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At the moment I am sitting in my office, waiting for a few more people to pick up their copies of "The Red-Headed Menace," the short we made this summer. Of the people who have picked up so far, 75% have also bought a copy of Smalltimore, and I got an email today for an order of 4 more copies. Nope, I haven't gotten any further in the Amazon/UPC mess, but I haven't tried, either. Probably this weekend when we're snowed in.
This time of year people get very strange. Everyone is stressed out in one way or another, and I think this year especially people are feeling the pinch. In the last couple weeks I have had friends who had their car broken into, one even had his car stolen, and last Saturday when I was walking out of the Creative Alliance after teaching my class there, I saw an actual fistfight. You always see strange people when walking around this town, but lately they have been coming out of the woodwork. It makes sense, though. Naturally this is the time of year that people take stock of their lives (and their bank accounts). Some people don't have much to be happy about, and being bombarded with this holiday crap probably doesn't make their lives any easier. That Lexus commercial where the voiceover guy debates whether the traditional big red bow on top of the car, you know, when you are GIVING SOMEONE A LEXUS, is passe or not, really gets on my last nerve. It doesn't annoy me because I want a Lexus, I think they look very boring and aren't half as hot as my 2000 Mustang convertible. It annoys me because it is flat out obnoxious.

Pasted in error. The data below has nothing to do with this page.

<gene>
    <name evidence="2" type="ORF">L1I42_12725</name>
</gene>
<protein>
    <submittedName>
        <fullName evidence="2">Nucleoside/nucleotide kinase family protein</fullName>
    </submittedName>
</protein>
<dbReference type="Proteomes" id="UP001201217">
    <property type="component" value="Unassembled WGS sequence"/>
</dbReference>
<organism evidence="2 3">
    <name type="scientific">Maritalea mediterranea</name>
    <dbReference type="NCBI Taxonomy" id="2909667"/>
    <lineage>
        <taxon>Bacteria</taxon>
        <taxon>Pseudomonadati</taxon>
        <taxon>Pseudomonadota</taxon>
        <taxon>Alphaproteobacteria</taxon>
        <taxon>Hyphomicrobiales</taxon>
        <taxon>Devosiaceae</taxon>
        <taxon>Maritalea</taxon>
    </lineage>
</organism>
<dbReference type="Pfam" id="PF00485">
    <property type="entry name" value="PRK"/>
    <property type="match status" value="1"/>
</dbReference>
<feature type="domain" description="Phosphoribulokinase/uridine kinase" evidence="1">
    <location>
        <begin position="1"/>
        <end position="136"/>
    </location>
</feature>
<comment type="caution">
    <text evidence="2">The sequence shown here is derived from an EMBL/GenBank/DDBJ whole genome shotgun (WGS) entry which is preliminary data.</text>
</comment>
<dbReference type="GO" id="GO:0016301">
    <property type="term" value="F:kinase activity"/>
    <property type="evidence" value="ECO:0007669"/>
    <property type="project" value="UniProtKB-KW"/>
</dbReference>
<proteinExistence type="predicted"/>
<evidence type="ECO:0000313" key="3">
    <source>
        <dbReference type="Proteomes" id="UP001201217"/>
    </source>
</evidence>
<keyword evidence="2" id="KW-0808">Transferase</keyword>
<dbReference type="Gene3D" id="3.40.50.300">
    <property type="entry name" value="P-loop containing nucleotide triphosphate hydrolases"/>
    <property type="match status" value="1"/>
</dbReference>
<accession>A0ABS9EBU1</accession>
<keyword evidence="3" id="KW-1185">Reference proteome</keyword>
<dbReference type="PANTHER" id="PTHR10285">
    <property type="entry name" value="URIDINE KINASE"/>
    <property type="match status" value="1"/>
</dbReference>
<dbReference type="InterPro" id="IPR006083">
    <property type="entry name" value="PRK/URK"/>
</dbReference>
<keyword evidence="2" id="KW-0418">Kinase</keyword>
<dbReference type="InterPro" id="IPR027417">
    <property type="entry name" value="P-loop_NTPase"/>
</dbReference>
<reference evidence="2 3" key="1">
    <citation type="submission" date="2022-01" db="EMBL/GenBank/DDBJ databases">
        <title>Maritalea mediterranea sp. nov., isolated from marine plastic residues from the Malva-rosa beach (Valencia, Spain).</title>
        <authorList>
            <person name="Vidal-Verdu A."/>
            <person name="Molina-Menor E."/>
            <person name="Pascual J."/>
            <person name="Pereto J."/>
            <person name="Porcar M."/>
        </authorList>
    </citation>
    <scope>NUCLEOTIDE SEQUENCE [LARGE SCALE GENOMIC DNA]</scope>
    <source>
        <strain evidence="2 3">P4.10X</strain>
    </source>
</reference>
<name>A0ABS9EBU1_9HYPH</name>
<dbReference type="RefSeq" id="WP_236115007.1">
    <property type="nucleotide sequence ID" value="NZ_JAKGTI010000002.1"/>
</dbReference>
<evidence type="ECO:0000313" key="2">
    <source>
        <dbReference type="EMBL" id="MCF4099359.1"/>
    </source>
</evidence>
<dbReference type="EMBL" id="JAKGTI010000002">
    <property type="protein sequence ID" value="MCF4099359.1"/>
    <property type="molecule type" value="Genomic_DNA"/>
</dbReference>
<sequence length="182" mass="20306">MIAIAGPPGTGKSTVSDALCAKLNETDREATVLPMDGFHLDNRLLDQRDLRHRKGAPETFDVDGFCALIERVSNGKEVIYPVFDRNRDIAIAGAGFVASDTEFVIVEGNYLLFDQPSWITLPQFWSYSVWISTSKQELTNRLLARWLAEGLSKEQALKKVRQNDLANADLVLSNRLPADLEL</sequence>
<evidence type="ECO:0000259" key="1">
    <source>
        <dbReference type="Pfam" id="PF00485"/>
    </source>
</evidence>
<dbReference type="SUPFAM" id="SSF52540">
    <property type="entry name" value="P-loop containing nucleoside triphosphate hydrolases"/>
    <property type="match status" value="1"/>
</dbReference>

I find this time of year a little tough, too, because so many people focus on what they don't have instead of what they do have, and I don't have a lot of patience for that crap. It's almost like everyone got all their gratefulness (is that a word?) out of the way over Thanksgiving, so now they have to focus on the negative. Most of the people I hear moaning and groaning don't really have it so bad. Are you healthy? Have a roof over your head? Friends? Then stop borrowing trouble and realize how blessed you are.